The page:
Dentists are not required to follow the fees outlined in the suggested fee guide or the fees outline by dental plan providers. Any costs not covered by the plan are the patient's responsibility. See also: What is the suggested fee guide?
Note: Professional dental organizations and dentists are not involved in any aspect of determining dental plan coverage.
Dental plans are developed to offset some of the costs of treatment and generally include a selection of coverage; they are not developed based on your unique dental care needs, nor do they cover the full range of dental treatment services available.
Dental plans are selected by the plan purchaser, usually as part of a group benefits plan. Many plans will cover a range of diagnostic (examination) and preventive services (scaling, polishing). Such services are common to all patients and aid in the prevention of dental disease. Bear in mind that these plans may also have limits on the amount or frequency of services and treatment which is not based on what any individual may actually need. Additional treatment services will vary, as will the percentage of coverage patients receive for treatments covered by the plan.
Your dentist's first obligation is to your health. If you have an issue with your mouth your dentist will present treatment options to meet your oral and overall health needs; your treatment plan is not based on your dental plan coverage. Your dentist can help you to get a pre-determination for treatment to understand what costs may be covered by your dental plan. See also: What is a pre-determination?
It is important to make your treatment decisions based on your health care needs, not based on what your dental plan covers. Speak to your dentist about his or her treatment recommendations and cost estimates along with any consequences in delaying or refusing treatment so you can make an informed choice for your health.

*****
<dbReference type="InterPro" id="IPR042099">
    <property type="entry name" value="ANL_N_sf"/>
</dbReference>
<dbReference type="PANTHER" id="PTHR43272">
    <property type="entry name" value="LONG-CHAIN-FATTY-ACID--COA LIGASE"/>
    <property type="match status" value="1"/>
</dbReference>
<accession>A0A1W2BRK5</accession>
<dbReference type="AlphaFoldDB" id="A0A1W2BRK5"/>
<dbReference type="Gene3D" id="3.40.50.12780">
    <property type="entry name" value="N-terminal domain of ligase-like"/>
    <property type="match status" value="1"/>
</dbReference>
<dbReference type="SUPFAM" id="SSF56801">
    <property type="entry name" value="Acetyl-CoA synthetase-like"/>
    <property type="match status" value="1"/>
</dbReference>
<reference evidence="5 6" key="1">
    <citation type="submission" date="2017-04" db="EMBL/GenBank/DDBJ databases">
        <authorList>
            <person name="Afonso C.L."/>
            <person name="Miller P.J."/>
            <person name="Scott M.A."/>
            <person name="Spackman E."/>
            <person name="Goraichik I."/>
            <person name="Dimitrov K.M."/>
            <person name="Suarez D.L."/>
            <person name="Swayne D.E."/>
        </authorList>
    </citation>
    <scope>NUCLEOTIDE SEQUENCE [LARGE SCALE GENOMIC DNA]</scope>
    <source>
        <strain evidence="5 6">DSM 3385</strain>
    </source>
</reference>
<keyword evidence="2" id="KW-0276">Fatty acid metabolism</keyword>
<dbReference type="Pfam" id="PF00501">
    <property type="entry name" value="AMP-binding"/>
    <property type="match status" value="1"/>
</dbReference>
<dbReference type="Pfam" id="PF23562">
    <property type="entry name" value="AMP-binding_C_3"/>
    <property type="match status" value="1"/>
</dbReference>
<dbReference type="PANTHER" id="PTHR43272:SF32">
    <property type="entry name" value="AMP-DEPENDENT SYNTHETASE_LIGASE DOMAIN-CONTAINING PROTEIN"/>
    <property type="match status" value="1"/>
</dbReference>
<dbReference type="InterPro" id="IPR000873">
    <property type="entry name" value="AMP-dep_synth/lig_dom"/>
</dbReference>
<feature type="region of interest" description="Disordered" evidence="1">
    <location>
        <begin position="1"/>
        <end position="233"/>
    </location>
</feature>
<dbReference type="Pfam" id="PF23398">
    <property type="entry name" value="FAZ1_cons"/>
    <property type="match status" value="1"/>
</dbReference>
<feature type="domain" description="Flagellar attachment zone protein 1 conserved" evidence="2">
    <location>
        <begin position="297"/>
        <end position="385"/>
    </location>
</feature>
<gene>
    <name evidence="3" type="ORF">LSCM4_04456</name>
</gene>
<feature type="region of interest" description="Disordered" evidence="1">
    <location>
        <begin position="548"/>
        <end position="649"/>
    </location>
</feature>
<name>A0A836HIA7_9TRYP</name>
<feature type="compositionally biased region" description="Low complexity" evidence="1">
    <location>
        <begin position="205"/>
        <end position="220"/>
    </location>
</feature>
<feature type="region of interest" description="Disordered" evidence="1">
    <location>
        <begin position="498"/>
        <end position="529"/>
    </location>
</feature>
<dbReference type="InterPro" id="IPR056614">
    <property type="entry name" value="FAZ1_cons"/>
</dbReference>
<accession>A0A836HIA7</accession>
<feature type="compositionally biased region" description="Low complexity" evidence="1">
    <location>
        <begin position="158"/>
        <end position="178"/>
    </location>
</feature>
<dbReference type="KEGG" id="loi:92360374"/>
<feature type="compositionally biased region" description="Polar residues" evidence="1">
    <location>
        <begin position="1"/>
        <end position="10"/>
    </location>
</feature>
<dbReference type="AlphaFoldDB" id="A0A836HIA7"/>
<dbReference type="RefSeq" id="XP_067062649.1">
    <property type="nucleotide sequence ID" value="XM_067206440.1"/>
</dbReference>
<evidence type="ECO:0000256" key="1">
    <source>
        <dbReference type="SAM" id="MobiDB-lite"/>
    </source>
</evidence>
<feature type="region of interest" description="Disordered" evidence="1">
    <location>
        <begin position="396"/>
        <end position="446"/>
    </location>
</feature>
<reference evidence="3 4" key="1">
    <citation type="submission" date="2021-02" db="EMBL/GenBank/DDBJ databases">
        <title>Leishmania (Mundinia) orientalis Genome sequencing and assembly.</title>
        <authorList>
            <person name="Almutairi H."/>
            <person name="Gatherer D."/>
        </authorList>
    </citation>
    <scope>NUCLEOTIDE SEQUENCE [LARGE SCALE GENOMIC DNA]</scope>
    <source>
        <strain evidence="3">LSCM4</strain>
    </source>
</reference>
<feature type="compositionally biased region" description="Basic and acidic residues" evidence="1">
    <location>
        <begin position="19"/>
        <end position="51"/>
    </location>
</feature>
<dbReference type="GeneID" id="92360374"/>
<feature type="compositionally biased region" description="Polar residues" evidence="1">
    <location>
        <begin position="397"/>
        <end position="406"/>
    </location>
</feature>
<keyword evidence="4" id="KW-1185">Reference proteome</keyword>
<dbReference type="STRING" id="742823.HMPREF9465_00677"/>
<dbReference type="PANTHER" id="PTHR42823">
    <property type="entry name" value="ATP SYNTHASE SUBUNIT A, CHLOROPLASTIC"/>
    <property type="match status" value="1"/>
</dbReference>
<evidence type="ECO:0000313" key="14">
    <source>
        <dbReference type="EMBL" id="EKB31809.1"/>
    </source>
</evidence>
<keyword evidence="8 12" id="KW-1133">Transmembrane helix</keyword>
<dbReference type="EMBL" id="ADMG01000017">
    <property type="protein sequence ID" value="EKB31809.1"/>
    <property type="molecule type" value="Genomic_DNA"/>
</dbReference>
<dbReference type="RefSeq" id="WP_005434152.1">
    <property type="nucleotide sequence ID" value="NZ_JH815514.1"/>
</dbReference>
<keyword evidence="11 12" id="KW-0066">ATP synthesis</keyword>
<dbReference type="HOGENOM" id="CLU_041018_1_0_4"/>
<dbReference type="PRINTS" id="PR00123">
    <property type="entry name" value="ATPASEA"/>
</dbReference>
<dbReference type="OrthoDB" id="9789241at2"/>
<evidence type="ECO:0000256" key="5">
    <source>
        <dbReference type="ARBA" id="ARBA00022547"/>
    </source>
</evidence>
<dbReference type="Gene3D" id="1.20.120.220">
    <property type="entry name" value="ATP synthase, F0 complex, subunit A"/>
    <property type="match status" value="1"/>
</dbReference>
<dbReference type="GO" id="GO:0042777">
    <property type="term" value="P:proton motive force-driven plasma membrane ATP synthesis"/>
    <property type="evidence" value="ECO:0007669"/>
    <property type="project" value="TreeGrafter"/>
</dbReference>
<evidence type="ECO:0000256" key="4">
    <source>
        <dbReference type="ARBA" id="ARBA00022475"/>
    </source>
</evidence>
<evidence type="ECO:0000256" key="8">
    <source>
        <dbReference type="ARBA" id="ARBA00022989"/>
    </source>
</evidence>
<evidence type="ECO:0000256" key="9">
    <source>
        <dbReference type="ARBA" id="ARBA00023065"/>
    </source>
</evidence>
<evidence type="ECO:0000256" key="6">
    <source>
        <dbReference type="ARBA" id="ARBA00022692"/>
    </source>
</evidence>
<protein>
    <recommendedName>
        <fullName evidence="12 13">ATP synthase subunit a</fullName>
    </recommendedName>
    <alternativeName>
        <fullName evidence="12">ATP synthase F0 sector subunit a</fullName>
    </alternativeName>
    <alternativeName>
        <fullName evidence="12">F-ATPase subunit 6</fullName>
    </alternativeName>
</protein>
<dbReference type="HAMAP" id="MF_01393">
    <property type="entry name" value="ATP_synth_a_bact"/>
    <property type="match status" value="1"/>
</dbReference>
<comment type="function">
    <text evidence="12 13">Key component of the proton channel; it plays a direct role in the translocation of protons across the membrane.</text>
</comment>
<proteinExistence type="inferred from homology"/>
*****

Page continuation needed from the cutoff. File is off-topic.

There are many dental plan options available. Plan coverage is determined by you and/or your employer. The details of your plan are protected by the Personal Information Protection Act (PIPA). While your dentist can help you understand your plan, they do not know the details of your plan and/or any changes that may occur.
It is your responsibility to understand what your plan covers. It is important to be aware of any financial limits and changes to your plan. See also: How can I find out what my dental plan covers?
If you do not benefit from a dental plan provided by your employer you may wish to consider purchasing a dental plan to help offset some of the costs of care. This is particularly valuable in accessing preventive services.
Many plans include a range of diagnostic (an examination by a dentist) and preventive (scaling, polishing) treatment services, generally covering a higher percentage of the associated costs. Such services can aid in the prevention of dental disease, identify trouble signs early and lead to less complex and costly treatment in the future. In considering a dental plan you may want to determine whether the annual cost of the premiums are preferable to simply budgeting for dental care.